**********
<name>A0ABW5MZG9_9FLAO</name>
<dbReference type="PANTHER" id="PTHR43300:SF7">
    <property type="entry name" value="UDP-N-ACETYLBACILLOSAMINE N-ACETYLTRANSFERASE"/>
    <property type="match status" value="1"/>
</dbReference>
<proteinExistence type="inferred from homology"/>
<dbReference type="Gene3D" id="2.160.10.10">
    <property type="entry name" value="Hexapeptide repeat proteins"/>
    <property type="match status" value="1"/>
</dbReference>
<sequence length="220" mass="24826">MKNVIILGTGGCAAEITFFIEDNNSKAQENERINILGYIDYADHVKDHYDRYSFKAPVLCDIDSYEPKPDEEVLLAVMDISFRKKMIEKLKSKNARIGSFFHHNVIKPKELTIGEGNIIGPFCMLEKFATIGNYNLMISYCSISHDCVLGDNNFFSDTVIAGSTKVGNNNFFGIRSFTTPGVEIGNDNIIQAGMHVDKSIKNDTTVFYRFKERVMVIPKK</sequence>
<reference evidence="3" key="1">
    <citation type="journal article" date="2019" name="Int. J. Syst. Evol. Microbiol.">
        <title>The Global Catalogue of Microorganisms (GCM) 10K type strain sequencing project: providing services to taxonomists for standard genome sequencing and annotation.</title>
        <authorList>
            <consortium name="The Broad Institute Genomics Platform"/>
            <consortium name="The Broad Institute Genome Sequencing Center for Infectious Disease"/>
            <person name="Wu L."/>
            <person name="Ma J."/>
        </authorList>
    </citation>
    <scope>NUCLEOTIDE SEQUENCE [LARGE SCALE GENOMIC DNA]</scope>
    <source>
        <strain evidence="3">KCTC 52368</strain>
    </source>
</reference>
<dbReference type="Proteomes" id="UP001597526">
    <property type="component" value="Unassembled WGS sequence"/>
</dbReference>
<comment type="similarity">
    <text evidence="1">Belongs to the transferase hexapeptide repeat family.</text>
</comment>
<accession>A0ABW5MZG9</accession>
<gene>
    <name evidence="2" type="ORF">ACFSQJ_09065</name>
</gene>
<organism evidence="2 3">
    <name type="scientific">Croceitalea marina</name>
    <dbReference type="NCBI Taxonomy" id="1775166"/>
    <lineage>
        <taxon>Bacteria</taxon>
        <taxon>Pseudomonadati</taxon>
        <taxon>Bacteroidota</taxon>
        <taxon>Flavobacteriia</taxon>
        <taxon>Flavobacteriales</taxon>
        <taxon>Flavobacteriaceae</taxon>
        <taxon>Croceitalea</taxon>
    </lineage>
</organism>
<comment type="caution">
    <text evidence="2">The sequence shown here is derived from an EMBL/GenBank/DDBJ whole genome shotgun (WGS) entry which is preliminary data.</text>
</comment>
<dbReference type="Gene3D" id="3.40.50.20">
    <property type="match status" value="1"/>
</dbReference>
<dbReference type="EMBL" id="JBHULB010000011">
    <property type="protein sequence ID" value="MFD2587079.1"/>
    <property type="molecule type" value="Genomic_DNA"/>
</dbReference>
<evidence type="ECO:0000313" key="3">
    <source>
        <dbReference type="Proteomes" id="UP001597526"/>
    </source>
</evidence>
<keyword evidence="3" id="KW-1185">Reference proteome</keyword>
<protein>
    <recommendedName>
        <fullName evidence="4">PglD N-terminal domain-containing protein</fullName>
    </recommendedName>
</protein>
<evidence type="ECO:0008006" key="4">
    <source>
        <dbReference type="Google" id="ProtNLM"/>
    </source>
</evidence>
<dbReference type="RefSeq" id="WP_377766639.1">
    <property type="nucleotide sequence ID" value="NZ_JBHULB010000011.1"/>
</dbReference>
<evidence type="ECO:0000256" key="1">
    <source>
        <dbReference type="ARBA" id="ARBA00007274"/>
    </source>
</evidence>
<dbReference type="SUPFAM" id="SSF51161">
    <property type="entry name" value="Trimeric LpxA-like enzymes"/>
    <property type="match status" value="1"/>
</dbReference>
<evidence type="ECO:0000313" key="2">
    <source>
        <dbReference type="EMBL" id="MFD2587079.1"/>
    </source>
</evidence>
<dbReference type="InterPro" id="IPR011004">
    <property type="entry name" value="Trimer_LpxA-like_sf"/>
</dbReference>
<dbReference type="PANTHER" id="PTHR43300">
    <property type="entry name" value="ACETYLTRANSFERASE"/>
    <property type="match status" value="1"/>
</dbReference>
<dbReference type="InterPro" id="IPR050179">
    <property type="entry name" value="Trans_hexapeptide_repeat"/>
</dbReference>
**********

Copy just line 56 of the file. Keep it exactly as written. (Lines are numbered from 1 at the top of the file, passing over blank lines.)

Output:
<dbReference type="EMBL" id="JBHULB010000011">